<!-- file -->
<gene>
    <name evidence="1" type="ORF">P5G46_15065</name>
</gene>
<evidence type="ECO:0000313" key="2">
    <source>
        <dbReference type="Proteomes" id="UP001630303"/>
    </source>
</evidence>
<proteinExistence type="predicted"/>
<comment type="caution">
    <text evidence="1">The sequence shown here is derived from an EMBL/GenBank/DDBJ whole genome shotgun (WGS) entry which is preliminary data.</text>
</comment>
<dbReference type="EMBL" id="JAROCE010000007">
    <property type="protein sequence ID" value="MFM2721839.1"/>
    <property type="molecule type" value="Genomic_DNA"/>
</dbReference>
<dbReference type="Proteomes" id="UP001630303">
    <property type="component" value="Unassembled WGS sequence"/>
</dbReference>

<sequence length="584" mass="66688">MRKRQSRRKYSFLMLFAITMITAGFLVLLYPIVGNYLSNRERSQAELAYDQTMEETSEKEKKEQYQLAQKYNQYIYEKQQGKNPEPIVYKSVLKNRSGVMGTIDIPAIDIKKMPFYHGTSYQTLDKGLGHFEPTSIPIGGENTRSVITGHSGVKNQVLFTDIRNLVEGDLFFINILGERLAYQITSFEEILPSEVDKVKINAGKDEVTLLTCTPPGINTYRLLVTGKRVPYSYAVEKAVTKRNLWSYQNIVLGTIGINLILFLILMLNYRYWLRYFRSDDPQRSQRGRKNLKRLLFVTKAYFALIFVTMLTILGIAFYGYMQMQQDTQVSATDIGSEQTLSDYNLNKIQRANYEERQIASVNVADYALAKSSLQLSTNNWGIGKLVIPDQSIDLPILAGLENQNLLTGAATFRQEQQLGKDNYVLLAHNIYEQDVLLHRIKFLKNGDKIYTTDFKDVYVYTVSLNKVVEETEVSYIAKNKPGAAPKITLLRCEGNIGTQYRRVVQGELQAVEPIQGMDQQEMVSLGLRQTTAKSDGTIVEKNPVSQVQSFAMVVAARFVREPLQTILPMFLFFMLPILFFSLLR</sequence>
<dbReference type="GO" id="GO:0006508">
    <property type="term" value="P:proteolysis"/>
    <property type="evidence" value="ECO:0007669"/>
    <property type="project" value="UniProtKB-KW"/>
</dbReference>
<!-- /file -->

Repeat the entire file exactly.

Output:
<gene>
    <name evidence="1" type="ORF">P5G46_15065</name>
</gene>
<evidence type="ECO:0000313" key="2">
    <source>
        <dbReference type="Proteomes" id="UP001630303"/>
    </source>
</evidence>
<proteinExistence type="predicted"/>
<comment type="caution">
    <text evidence="1">The sequence shown here is derived from an EMBL/GenBank/DDBJ whole genome shotgun (WGS) entry which is preliminary data.</text>
</comment>
<dbReference type="EMBL" id="JAROCE010000007">
    <property type="protein sequence ID" value="MFM2721839.1"/>
    <property type="molecule type" value="Genomic_DNA"/>
</dbReference>
<dbReference type="Proteomes" id="UP001630303">
    <property type="component" value="Unassembled WGS sequence"/>
</dbReference>

<sequence length="584" mass="66688">MRKRQSRRKYSFLMLFAITMITAGFLVLLYPIVGNYLSNRERSQAELAYDQTMEETSEKEKKEQYQLAQKYNQYIYEKQQGKNPEPIVYKSVLKNRSGVMGTIDIPAIDIKKMPFYHGTSYQTLDKGLGHFEPTSIPIGGENTRSVITGHSGVKNQVLFTDIRNLVEGDLFFINILGERLAYQITSFEEILPSEVDKVKINAGKDEVTLLTCTPPGINTYRLLVTGKRVPYSYAVEKAVTKRNLWSYQNIVLGTIGINLILFLILMLNYRYWLRYFRSDDPQRSQRGRKNLKRLLFVTKAYFALIFVTMLTILGIAFYGYMQMQQDTQVSATDIGSEQTLSDYNLNKIQRANYEERQIASVNVADYALAKSSLQLSTNNWGIGKLVIPDQSIDLPILAGLENQNLLTGAATFRQEQQLGKDNYVLLAHNIYEQDVLLHRIKFLKNGDKIYTTDFKDVYVYTVSLNKVVEETEVSYIAKNKPGAAPKITLLRCEGNIGTQYRRVVQGELQAVEPIQGMDQQEMVSLGLRQTTAKSDGTIVEKNPVSQVQSFAMVVAARFVREPLQTILPMFLFFMLPILFFSLLR</sequence>
<dbReference type="GO" id="GO:0006508">
    <property type="term" value="P:proteolysis"/>
    <property type="evidence" value="ECO:0007669"/>
    <property type="project" value="UniProtKB-KW"/>
</dbReference>